12) Victims commonly report attempting to scream, yell, or shout for help when they are the subject of an attack and find that they lack the ability to make any sound. Further, some victims report hearing the creature addressing them or speaking to them before the attack, although precisely what is said cannot be remembered (Hufford 86).
13) Victims of an Incubus of Succubus attack sometimes report a time continuum; in other words, there is no shift in scenes as one will experience in a dream state, but the experience moves in a logical time sequence and is uninterrupted until the experience comes to an end (Hufford 59).
14) Some individuals report seeing the Incubus of Succubus as a large, black or grayish brown entity, one that is opaque (Hufford 62), and other victims report seeing nothing at all, but feeling a presence in the room . The eyes are the most common feature referred to in Incubus reports, they are often red, sometimes glowing, and are the only distinguishable feature of the demon. Other individuals have reported that the Incubus or Succubus appears as a “murky figure” (Hufford 60), not quite solid, but not see through either. There are reports that the Incubus and Succubus appears with tremendously long arms and that they possess incredible strength (Hufford 76).
15) Victims of the Incubus or Succubus have reported that they are paralyzed during the attack, that they are completely unable to move during the attack. Fierce attempts to move often suddenly force the attack to cease and the individual then regains full movement of her body in the case of Incubi attacks, or his body in the case of Succubae attacks.
16) Victims of the Incubus or Succubus attack frequently report that the surroundings in which the event occurs are familiar to them and not altered by the hypothesized hallucinations one experiences. Everything the victim sees is normal, the victim remains paralyzed and the Incubus or Succubus attacks during the day or evening whether there are other people present at the location or not.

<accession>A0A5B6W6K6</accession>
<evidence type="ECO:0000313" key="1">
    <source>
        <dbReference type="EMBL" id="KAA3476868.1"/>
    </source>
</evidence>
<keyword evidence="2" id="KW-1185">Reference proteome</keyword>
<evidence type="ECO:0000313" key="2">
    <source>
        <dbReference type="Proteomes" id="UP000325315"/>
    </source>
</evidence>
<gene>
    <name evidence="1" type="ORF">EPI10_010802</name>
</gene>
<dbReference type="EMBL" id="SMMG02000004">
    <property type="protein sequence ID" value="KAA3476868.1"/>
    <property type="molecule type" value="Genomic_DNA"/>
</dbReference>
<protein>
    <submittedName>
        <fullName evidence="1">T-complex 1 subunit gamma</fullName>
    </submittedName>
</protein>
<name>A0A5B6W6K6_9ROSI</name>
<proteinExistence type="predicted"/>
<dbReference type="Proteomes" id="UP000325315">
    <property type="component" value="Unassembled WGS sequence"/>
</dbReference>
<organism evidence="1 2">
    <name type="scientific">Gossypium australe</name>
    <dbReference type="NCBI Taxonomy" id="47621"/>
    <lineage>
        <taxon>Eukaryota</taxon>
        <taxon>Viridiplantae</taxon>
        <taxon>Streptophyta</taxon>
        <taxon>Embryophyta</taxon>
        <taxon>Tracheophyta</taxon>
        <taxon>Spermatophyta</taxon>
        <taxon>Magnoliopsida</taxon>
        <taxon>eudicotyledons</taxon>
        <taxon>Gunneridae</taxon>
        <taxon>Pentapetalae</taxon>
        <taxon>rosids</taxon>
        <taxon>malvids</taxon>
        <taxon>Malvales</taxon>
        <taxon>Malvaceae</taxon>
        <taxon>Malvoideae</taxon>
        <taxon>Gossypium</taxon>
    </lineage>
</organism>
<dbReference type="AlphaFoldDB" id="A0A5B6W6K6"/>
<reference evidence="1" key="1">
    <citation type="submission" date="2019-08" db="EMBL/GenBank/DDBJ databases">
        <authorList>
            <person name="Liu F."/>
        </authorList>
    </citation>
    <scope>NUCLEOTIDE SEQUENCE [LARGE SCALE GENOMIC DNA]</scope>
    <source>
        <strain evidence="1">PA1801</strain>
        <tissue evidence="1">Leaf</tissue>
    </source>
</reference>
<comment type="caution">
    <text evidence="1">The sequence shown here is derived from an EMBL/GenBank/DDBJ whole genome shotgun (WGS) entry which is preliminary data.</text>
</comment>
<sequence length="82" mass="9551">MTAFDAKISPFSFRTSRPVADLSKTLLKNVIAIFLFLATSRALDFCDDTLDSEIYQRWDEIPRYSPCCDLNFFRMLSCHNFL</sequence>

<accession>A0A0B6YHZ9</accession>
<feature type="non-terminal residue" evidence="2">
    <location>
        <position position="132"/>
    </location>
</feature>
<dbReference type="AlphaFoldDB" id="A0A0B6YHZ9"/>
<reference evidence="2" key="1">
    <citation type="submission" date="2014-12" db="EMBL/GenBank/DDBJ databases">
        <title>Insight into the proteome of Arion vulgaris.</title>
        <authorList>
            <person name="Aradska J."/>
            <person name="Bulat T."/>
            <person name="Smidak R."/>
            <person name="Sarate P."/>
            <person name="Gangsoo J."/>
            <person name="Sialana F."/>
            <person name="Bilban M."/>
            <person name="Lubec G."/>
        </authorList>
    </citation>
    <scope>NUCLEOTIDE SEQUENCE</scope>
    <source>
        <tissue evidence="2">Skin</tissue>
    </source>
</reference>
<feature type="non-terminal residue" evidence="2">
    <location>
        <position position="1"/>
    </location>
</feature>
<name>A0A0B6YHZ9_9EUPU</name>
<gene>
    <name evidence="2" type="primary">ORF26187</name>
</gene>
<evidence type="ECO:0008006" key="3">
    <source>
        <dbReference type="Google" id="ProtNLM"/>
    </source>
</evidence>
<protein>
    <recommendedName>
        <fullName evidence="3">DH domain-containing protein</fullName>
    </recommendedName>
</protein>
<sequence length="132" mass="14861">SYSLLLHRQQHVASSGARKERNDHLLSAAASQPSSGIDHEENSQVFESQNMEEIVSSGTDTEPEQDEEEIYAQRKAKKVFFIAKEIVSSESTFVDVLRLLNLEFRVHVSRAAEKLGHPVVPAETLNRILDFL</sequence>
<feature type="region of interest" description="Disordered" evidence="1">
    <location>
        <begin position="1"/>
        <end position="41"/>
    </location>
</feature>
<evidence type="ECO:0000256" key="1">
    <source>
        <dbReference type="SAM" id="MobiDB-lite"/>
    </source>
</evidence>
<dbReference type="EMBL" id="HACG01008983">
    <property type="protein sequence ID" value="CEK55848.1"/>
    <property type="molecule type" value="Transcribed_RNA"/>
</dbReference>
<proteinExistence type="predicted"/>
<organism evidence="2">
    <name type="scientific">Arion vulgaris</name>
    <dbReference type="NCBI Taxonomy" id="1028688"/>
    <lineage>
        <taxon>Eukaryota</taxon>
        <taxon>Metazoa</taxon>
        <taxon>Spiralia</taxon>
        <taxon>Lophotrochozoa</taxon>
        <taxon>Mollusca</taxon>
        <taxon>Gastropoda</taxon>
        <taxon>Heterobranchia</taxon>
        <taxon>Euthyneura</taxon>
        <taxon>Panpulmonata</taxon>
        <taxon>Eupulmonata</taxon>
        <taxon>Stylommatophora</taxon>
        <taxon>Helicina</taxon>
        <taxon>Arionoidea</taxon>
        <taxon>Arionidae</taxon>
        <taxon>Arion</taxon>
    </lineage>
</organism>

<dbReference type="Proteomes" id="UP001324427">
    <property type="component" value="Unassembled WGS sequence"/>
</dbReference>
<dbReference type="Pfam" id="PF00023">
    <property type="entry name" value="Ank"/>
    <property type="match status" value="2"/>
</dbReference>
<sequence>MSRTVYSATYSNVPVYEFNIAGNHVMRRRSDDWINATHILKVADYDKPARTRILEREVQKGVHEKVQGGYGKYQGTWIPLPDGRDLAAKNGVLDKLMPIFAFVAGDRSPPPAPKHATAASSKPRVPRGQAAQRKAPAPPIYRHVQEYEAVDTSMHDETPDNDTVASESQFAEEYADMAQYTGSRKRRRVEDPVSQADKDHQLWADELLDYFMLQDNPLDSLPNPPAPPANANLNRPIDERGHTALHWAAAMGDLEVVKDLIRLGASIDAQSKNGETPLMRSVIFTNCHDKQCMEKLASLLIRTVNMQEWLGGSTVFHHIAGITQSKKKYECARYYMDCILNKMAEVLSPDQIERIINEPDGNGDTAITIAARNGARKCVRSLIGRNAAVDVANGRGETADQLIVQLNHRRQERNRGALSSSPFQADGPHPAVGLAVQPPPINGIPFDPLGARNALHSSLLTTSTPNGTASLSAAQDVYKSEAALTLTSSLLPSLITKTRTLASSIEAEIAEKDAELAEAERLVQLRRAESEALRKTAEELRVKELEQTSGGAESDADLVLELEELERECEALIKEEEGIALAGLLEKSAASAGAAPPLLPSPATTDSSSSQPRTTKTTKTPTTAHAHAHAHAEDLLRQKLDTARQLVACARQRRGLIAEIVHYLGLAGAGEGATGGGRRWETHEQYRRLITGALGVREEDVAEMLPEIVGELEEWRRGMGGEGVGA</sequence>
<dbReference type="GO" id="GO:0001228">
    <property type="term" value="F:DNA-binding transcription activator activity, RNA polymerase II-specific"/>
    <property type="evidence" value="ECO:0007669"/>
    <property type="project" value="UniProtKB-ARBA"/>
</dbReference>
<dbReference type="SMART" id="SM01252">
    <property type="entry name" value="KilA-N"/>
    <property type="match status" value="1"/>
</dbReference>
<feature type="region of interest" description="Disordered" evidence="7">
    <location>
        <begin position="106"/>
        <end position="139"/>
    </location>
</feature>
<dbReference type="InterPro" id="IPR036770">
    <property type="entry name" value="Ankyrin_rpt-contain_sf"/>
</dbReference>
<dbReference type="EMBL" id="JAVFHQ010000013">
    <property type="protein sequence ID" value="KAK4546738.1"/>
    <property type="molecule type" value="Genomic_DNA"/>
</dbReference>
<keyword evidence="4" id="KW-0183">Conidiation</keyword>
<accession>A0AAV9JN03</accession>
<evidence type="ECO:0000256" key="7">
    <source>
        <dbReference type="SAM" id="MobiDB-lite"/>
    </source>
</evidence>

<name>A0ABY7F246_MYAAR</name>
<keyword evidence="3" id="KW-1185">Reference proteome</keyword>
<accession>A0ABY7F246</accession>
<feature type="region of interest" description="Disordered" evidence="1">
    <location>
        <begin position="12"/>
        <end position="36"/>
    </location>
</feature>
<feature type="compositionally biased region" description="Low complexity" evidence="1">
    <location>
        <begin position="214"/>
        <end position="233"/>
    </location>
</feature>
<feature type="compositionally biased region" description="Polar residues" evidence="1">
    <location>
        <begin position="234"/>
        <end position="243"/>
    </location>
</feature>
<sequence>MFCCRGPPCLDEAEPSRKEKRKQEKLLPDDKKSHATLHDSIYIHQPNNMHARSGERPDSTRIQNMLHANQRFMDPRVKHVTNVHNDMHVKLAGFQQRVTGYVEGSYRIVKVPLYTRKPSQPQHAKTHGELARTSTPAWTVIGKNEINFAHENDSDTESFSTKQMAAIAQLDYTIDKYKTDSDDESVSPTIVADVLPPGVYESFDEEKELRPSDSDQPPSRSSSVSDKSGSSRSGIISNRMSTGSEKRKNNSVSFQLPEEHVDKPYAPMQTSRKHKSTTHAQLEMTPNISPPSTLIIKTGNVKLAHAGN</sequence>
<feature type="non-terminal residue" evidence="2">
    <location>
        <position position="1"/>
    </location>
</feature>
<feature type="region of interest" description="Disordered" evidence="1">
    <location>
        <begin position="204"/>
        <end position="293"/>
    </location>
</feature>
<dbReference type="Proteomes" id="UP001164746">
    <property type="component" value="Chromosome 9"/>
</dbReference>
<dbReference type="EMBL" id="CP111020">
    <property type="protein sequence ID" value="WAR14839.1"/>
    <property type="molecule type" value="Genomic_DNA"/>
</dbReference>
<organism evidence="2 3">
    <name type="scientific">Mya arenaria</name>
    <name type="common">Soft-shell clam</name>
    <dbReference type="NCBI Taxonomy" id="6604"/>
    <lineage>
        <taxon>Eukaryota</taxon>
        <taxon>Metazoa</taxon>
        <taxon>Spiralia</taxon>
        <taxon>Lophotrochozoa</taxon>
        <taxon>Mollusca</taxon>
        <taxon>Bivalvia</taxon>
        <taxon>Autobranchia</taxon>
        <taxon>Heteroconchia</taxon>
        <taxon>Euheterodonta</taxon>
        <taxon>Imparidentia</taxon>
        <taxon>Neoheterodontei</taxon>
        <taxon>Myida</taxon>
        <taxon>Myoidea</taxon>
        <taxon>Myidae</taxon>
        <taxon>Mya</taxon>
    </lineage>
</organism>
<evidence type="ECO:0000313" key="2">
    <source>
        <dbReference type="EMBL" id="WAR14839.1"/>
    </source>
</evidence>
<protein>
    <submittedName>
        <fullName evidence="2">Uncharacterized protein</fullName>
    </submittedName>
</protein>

17) Victims of Incubus and Succubus attacks are often afraid of what others will think of them if and when the victim decides to report the attack to someone (Hufford 64).
18) It is commonly reported that when the victim makes a solid attempt to relax and later move his or her body, that the attack begins to cease (Hufford 83).
19) In some reports, the Incubus or Succubus is reported as being extraordinarily tall or large, some estimate suggest heights of more than seven feet ( Hufford 94).
20) In some cases, there seems to be a telepathic connection reported between the victim and the creature; it is not uncommon for the victim to report that the creature knew how the victim was going to react to the situation before the victim decides to take any action or attempt to move (Hufford 96).
21) Victims that experience the Incubus or Succubus phenomenon clearly suggest that the experience is real, that they are fully conscious when the event occurs and that they are not dreaming when they are attacked.
Skeptics will assert that the Incubus or Succubus attack are not real attacks but mere bouts of sleep paralysis which occur during the hypnagogic state of sleep (Carroll). The event, according to some, is nothing more than a sleep disturbance, involving “tactile hallucinations” (Carroll). For the individuals that experience such an attack however, the situation proves very real and extremely frightening.
Carroll, Robert Todd. The Skeptic’s Dictionary. 23 Feb. 2008 < http://skepdic.com/sleepparalysis.html>.
Hufford, David J. The Terror That Comes in the Night: An Experience-centered Study of Supernatural Assault Traditions. Philadelphia: University of Pennsylvania Press, 1982.
“incubo”. An On-line Latin Word-list, The University of British Columbia Mathematics Department.
"Incubus." DeliriumsRealm Gallery of Demons. 2007. 23 Feb. 2008 .
“Incubus.” Oxford English Dictionary Online. 2nd ed. 1989.
"Incubus (3)." Occultpedia. 2007. 23 Feb. 2008 .
Kramer, Heinrich, and James Sprenger. "Question 3 Part I." Malleus Maleficarum. 2007. 23 Feb. 2008 .
Robbins, Rossell Hope. The Encyclopedia of Witchcraft and Demonology. New York: Bonanza Books, 1981.
Article written by: Dayna Winters and Patricia Gardner